So the Minister was transferred from his portfolio. It resulted in a display in front of Parliament House which could have turned into violence. It made me sick at heart to see my people making a spectacle of themselves. A number of people standing out there thought that it was a great joke. It was no joke at all. It was a protest about the bungling and mishandling that has gone on in Aboriginal affairs, particularly over the last six or seven months. Despite the dimness coming from the empty vessel on the other side who is interjecting, I would like to continue my remarks uninterrupted, if I may. I believe that the States have their machinery set up to deal with the problems. They are the ones who have worked in this field for a number of years. They have very dedicated people. I have worked alongside them and with them on many occasions in bringing to their attention many of the problems faced by Aboriginal people, particularly in my own State, and have always had a very good hearing from them. They are the people who are closest to the scene and who know exactly what is happening, and they are prepared to consult with the Aboriginal people. To me this Bill is a farce. The Commonwealth, through the Bill, is just starting to do something when it has not even negotiated sufficiently to convince the States that in this area they should hand over their responsibilities to the Federal Government. Although I am not opposed to the mechanics of this Bill, I am opposed to the implications of it.
– Tt surprises me quite a lot to hear Senator Bonner, who has just resumed his seat, introduce a discordant note on this very important matter now before the Senate. I associated myself with the demonstration in front of Parliament House the other day with a view to trying to resolve the problem and to take some of the heat out of this vexed problem. To me that demonstration illustrated the pent up frustration of the Aboriginal people over a century. Senator Bonner was conspicious because none of his people, as he calls them, called for him to speak or to represent them when the demonstration was obviously at its most critical stage. Yet he comes in here now and condemns or speaks in a critical way of the very type of legislation that can take the steam off this issue.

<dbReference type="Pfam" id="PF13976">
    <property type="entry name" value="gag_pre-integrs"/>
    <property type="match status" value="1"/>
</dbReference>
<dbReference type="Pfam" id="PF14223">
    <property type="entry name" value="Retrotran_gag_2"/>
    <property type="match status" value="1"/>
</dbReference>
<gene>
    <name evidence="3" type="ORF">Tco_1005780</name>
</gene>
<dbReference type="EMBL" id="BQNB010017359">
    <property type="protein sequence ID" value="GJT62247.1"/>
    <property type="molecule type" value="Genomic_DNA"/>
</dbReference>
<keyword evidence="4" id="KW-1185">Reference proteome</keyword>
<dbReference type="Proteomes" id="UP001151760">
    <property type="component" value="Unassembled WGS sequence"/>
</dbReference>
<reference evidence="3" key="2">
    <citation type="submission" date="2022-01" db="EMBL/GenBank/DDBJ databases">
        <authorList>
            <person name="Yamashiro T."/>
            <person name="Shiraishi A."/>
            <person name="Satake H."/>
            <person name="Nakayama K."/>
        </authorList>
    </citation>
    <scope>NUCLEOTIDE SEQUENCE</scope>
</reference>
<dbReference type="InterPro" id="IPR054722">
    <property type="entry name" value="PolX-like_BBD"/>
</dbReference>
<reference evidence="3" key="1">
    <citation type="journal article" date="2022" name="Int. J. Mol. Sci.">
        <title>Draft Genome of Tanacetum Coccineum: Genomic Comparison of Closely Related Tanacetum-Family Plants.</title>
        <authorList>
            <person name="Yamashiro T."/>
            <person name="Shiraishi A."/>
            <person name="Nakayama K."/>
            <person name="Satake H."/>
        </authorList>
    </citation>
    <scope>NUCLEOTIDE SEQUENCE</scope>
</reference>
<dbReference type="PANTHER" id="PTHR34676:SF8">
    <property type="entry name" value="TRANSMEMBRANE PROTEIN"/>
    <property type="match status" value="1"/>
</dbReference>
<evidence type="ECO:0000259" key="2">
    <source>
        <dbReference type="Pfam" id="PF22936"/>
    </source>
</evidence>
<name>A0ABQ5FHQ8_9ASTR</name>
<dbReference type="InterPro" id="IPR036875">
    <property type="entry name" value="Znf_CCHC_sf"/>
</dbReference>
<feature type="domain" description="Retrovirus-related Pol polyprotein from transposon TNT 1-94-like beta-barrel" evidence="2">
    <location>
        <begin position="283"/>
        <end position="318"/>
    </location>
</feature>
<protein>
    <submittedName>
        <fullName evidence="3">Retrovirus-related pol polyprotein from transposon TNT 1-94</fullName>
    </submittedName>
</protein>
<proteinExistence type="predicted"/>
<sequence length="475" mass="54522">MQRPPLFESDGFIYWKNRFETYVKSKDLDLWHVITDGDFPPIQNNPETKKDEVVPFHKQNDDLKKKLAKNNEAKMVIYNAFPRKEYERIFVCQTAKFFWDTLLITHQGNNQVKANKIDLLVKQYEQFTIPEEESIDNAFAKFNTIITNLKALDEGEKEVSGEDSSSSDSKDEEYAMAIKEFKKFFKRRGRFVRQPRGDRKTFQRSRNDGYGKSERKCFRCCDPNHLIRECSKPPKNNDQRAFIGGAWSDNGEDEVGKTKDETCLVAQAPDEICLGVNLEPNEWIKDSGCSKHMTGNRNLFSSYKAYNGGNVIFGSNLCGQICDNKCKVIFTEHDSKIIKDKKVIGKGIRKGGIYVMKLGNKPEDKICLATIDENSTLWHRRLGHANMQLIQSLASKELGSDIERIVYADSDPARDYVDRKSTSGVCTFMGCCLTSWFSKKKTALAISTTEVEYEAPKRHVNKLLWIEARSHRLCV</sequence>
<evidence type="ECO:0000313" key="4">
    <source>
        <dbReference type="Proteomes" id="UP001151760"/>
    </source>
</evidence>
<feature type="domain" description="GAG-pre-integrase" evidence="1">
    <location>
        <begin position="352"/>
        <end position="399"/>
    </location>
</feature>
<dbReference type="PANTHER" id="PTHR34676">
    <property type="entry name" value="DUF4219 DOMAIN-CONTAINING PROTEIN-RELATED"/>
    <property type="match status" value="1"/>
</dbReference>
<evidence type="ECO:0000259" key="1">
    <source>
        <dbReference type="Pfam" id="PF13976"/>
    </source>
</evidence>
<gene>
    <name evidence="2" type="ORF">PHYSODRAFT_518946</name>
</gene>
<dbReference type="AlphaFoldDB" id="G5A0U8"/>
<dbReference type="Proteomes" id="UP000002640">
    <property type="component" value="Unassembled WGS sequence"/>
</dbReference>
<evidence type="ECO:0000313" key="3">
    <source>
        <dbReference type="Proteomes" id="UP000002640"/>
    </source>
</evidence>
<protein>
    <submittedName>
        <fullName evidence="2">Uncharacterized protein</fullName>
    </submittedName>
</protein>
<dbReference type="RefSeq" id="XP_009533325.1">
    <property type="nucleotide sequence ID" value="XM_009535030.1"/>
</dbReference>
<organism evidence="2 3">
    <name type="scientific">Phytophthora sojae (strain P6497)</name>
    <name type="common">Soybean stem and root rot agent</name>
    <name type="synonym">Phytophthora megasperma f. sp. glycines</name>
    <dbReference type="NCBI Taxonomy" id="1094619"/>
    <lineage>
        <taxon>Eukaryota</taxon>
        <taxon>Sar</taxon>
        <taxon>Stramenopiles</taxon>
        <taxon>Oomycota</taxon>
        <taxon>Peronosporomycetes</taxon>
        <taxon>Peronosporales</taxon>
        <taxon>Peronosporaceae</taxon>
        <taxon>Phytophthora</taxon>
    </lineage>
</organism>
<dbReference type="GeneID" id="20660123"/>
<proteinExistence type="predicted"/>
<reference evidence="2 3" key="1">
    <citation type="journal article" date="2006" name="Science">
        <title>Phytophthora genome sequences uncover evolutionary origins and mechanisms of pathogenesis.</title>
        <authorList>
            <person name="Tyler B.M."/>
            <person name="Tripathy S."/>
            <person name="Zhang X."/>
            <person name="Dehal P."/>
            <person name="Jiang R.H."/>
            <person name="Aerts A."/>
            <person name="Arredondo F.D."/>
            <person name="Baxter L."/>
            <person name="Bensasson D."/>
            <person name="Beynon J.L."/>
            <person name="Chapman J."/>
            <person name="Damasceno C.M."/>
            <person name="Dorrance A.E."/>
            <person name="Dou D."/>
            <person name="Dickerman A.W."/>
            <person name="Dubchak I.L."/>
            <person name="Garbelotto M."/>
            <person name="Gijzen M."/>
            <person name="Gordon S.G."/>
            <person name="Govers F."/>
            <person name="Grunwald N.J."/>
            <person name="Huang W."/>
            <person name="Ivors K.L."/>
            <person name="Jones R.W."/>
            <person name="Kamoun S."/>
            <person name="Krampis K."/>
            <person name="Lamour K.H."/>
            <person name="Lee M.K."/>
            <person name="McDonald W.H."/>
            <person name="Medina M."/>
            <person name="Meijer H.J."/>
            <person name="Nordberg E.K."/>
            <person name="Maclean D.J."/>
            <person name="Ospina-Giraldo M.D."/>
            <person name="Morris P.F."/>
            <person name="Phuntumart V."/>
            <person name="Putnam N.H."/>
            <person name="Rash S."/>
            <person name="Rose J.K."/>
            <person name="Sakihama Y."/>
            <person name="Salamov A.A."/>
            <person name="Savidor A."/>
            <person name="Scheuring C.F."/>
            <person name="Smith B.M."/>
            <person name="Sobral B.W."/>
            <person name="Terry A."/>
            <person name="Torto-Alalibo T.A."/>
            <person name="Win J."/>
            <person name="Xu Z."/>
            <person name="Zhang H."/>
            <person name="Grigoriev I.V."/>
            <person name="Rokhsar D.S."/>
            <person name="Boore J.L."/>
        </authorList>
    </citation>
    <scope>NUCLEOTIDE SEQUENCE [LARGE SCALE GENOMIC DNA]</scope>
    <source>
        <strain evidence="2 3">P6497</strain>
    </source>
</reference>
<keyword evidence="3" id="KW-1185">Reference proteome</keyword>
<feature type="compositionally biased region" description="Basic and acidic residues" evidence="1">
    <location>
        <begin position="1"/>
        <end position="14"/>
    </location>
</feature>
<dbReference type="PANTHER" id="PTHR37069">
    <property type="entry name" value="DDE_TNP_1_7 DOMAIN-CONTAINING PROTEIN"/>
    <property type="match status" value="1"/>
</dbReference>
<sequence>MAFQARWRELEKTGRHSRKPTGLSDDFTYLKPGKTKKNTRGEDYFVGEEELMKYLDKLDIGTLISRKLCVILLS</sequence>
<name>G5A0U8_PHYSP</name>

– You would be joking.
– I am not joking. I am deadly serious. I would like Senator Bonner to be more serious because he is representing the Liberal Party and Queensland in this Senate. Queensland is not the only State that has Aborigines. We have a problem in Tasmania and this legislation affects our Aboriginal people very closely. The setting up of an interim national Aboriginal consultative committee earlier this year has inspired a very keen interest among the remnants of the Aboriginal people who live in Tasmania in a better future, better housing, better educational facilities and in a general improvement of their standard of living, quality of life and status in the community. So that there will not be duplication and so that the constitutional powers that the Commonwealth sought and received giving it jurisdication over the program of which this Bill is an integral part, this Government has seen fit now to introduce this Bill to provide for arrangements to be made with the States in respect of Aboriginal affairs. I commend this Bill. The Government of course is very much behind the expansion and development of a council which can present its views directly to the Minister and in turn to the Parliament so that we all can participate in righting the wrongs of the past. It ill behoves Senator Bonner to be critical of this aspect of Aboriginal affairs.